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Gender schematicity, gender identity salience, and gender-linked language use
Unformatted Document Text:  Gender schematicity, identity salience, and -linked language use 2 identity theory (Tajfel, 1970; Tajfel & Turner, 1979), claims that individuals’ social behavior is based on a continuum ranging from inter-individual to intergroup. When one interacts with another in terms of various social groups, one is near the intergroup side of the continuum. SCT holds central the need for individuals to categorize themselves relative to the situational context to make sense of the world. The cognitively represented self changes depending on the current situation and which self-identity is activated situationally. Self-identities are based on the categories used to organize the self and are situated in a hierarchical system of classification. People use social similarities and differences between individuals to define the self and others as a member of a certain social group and not another (e.g., female, American, etc.). Depending on the social context or situation, a specific self-categorization (e.g., female/male) can be more salient at a certain time compared to another identity (e.g., student). According to SCT, accessibility and fit determine what group identity is likely to be salient in any given context (Oakes, 1987). Accessibility is defined as perceiver readiness to identify a stimulus in terms of a category (Bruner, 1957). The more situationally accessible a category is, the more likely an individual is to classify the self in terms of that category. Fit is the extent to which reality actually corresponds with the criteria which define the category (Turner, 1987). Fit is composed of two forms. Comparative fit is the extent to which intra-group differences are perceptually minimized and inter-group differences are perceptually maximized (Oakes, 1987). Comparative fit is determined by the ratio of the perceived differences between groups to the perceived similarities within groups (i.e., meta-contrast ratio; Turner, 1985). Normative fit is the extent to which perceived intra-group similarities and inter-group differences are socially meaningful and correspond to group norms. Normative fit varies depending on the specific context; certain inter-group differences will normatively fit the context at times and other inter-group differences will normatively fit at other times. An individual’s perception of the ingroup and outgroup must be different to a certain extent (i.e., comparative fit) in a complementary way that is in line with certain (but not necessarily all)

Authors: Palomares, Nicholas.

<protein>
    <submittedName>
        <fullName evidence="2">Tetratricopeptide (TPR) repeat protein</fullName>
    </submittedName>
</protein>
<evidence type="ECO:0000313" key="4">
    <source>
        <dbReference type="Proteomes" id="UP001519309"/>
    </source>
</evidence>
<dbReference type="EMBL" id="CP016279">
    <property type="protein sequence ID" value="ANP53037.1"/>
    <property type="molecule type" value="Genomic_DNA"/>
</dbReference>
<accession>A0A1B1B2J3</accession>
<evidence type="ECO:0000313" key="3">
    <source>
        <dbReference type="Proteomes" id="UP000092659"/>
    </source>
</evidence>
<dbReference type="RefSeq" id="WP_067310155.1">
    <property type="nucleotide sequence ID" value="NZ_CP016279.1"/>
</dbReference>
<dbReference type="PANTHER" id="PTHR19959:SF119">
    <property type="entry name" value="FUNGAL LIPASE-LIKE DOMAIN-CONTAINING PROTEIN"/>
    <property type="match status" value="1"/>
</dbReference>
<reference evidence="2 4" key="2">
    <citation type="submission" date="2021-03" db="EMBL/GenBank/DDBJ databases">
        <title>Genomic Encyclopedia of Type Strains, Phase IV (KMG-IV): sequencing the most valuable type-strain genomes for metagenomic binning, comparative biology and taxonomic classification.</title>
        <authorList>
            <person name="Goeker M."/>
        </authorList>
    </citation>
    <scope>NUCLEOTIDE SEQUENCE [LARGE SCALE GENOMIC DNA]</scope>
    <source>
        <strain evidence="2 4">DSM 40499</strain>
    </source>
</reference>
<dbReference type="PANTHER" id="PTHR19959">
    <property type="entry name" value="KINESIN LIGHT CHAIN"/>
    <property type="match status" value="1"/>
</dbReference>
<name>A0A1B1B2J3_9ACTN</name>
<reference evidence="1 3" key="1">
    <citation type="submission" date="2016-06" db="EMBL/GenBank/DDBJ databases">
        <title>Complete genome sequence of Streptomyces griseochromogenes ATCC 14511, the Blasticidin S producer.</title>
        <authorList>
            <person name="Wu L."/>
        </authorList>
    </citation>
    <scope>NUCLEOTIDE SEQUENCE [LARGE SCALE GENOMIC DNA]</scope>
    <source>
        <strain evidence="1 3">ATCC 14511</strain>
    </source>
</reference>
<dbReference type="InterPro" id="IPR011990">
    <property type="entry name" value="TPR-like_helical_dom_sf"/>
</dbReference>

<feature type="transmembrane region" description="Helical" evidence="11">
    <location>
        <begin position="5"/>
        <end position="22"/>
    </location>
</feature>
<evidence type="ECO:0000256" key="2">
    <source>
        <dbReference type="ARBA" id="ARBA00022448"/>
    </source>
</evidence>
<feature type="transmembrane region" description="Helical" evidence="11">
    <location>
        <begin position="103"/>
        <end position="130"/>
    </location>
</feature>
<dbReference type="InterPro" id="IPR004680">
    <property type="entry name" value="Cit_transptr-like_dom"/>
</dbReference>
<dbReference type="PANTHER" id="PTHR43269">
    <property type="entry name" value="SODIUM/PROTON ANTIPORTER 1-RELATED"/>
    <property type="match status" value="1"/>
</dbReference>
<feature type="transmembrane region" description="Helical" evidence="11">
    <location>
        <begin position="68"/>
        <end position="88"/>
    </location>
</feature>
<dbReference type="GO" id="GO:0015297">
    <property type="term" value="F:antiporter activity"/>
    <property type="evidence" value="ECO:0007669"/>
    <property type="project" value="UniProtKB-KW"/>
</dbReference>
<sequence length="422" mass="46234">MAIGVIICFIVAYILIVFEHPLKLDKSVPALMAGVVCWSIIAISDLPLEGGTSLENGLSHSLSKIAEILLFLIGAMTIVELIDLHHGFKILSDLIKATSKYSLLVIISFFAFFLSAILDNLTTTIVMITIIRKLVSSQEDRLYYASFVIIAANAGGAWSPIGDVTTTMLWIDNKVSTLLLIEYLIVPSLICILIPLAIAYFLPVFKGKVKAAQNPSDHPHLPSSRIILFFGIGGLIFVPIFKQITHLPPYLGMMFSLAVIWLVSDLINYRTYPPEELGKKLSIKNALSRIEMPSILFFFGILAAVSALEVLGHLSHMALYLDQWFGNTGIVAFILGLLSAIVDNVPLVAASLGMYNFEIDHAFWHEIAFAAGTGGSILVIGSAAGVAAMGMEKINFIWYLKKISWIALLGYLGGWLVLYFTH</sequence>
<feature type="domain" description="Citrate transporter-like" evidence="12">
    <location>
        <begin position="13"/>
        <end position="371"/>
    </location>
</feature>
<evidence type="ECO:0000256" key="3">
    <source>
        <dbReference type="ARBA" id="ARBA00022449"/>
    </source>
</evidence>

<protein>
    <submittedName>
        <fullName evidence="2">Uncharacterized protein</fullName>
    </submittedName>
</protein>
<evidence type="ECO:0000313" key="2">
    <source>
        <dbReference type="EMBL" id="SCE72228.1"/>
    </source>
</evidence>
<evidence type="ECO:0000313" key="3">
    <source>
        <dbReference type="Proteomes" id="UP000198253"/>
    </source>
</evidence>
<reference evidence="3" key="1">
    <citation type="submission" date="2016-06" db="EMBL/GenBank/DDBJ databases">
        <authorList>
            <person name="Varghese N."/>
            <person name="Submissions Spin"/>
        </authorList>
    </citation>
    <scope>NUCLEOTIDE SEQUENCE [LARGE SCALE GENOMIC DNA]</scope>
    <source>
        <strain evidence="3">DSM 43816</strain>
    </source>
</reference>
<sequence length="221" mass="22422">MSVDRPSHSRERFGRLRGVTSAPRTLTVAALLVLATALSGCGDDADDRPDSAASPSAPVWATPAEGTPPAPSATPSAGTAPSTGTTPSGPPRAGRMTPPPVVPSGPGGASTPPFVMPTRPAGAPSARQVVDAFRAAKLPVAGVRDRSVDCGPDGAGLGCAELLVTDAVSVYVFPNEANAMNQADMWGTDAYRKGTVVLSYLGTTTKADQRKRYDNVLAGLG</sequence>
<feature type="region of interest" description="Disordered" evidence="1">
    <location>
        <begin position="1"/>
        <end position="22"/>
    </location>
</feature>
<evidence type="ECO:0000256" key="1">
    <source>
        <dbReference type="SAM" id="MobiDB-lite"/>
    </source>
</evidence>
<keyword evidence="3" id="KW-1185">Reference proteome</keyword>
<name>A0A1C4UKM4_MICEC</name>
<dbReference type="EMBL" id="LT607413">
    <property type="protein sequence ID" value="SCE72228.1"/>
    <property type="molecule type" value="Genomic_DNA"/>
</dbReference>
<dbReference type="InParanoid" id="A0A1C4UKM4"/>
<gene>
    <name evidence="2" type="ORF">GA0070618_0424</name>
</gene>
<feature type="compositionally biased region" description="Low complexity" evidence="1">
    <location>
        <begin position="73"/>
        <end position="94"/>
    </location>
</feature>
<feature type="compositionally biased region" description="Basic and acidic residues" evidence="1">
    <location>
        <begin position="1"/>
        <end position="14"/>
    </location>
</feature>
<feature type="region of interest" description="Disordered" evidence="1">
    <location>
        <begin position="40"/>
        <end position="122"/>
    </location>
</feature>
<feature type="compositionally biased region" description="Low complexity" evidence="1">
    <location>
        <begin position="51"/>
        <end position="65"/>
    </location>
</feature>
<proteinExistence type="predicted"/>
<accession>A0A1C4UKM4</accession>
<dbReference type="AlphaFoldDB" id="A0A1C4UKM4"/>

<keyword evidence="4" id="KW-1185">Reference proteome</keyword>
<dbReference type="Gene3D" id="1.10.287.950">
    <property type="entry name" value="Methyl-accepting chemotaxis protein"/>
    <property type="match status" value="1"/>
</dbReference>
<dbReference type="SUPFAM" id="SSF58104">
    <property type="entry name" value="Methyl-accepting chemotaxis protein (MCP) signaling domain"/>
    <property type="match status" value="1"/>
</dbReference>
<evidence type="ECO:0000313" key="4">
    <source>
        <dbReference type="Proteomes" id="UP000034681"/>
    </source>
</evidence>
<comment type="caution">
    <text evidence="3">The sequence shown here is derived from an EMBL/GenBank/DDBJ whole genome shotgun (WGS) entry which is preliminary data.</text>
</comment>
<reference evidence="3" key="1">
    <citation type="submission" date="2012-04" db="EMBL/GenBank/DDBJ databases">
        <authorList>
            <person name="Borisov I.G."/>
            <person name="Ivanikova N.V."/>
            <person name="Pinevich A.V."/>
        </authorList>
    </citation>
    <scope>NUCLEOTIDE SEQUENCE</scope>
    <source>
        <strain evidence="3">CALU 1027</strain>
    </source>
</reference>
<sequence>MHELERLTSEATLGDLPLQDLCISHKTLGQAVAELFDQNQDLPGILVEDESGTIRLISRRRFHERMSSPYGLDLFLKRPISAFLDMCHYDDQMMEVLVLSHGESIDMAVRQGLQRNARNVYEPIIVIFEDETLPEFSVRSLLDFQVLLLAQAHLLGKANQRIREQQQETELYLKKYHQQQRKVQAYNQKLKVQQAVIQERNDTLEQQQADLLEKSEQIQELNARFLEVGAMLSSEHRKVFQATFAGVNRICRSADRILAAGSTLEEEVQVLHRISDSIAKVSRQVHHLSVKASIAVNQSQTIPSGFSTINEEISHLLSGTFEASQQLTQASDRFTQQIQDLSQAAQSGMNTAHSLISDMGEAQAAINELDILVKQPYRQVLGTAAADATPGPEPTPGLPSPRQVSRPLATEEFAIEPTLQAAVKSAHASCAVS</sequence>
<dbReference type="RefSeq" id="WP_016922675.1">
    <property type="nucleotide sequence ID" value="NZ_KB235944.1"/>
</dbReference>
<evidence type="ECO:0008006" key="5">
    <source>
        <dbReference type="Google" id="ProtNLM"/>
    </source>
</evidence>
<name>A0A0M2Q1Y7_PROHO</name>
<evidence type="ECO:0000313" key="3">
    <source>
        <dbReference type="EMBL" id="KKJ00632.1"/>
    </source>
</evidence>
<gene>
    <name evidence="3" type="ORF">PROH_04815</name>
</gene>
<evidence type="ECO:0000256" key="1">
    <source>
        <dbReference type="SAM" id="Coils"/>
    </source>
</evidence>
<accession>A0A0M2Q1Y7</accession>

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Gender schematicity, identity salience, and -linked language use
2
identity theory (Tajfel, 1970; Tajfel & Turner, 1979), claims that individuals’ social behavior is
based on a continuum ranging from inter-individual to intergroup. When one interacts with another in
terms of various social groups, one is near the intergroup side of the continuum. SCT holds central
the need for individuals to categorize themselves relative to the situational context to make sense of
the world. The cognitively represented self changes depending on the current situation and which
self-identity is activated situationally. Self-identities are based on the categories used to organize the
self and are situated in a hierarchical system of classification. People use social similarities and
differences between individuals to define the self and others as a member of a certain social group
and not another (e.g., female, American, etc.). Depending on the social context or situation, a specific
self-categorization (e.g., female/male) can be more salient at a certain time compared to another
identity (e.g., student).
According to SCT, accessibility and fit determine what group identity is likely to be salient in
any given context (Oakes, 1987). Accessibility is defined as perceiver readiness to identify a stimulus
in terms of a category (Bruner, 1957). The more situationally accessible a category is, the more likely
an individual is to classify the self in terms of that category. Fit is the extent to which reality actually
corresponds with the criteria which define the category (Turner, 1987). Fit is composed of two forms.
Comparative fit is the extent to which intra-group differences are perceptually minimized and
inter-group differences are perceptually maximized (Oakes, 1987). Comparative fit is determined by
the ratio of the perceived differences between groups to the perceived similarities within groups (i.e.,
meta-contrast ratio; Turner, 1985). Normative fit is the extent to which perceived intra-group
similarities and inter-group differences are socially meaningful and correspond to group norms.
Normative fit varies depending on the specific context; certain inter-group differences will
normatively fit the context at times and other inter-group differences will normatively fit at other
times. An individual’s perception of the ingroup and outgroup must be different to a certain extent
(i.e., comparative fit) in a complementary way that is in line with certain (but not necessarily all)


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